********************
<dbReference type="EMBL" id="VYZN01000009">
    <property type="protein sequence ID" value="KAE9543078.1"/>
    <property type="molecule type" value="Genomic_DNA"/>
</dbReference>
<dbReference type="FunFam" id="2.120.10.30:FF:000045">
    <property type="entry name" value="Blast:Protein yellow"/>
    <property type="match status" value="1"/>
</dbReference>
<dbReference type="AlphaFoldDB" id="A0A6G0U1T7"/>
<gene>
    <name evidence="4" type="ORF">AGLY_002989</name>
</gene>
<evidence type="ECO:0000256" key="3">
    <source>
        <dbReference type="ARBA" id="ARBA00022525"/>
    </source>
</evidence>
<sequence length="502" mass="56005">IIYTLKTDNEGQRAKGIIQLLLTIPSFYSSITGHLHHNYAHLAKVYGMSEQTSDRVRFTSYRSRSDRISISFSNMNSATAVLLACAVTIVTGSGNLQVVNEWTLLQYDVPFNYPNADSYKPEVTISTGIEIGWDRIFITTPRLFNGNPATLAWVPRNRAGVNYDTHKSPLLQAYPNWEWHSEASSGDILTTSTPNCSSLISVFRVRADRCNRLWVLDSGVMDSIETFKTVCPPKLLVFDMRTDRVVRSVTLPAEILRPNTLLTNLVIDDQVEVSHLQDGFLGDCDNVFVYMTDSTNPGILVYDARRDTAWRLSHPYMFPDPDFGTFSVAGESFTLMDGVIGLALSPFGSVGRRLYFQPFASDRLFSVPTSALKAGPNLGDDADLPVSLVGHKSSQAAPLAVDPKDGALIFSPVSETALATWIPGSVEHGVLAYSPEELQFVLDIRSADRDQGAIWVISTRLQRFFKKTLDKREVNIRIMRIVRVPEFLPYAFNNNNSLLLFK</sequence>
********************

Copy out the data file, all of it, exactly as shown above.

<dbReference type="EMBL" id="VYZN01000009">
    <property type="protein sequence ID" value="KAE9543078.1"/>
    <property type="molecule type" value="Genomic_DNA"/>
</dbReference>
<dbReference type="FunFam" id="2.120.10.30:FF:000045">
    <property type="entry name" value="Blast:Protein yellow"/>
    <property type="match status" value="1"/>
</dbReference>
<dbReference type="AlphaFoldDB" id="A0A6G0U1T7"/>
<gene>
    <name evidence="4" type="ORF">AGLY_002989</name>
</gene>
<evidence type="ECO:0000256" key="3">
    <source>
        <dbReference type="ARBA" id="ARBA00022525"/>
    </source>
</evidence>
<sequence length="502" mass="56005">IIYTLKTDNEGQRAKGIIQLLLTIPSFYSSITGHLHHNYAHLAKVYGMSEQTSDRVRFTSYRSRSDRISISFSNMNSATAVLLACAVTIVTGSGNLQVVNEWTLLQYDVPFNYPNADSYKPEVTISTGIEIGWDRIFITTPRLFNGNPATLAWVPRNRAGVNYDTHKSPLLQAYPNWEWHSEASSGDILTTSTPNCSSLISVFRVRADRCNRLWVLDSGVMDSIETFKTVCPPKLLVFDMRTDRVVRSVTLPAEILRPNTLLTNLVIDDQVEVSHLQDGFLGDCDNVFVYMTDSTNPGILVYDARRDTAWRLSHPYMFPDPDFGTFSVAGESFTLMDGVIGLALSPFGSVGRRLYFQPFASDRLFSVPTSALKAGPNLGDDADLPVSLVGHKSSQAAPLAVDPKDGALIFSPVSETALATWIPGSVEHGVLAYSPEELQFVLDIRSADRDQGAIWVISTRLQRFFKKTLDKREVNIRIMRIVRVPEFLPYAFNNNNSLLLFK</sequence>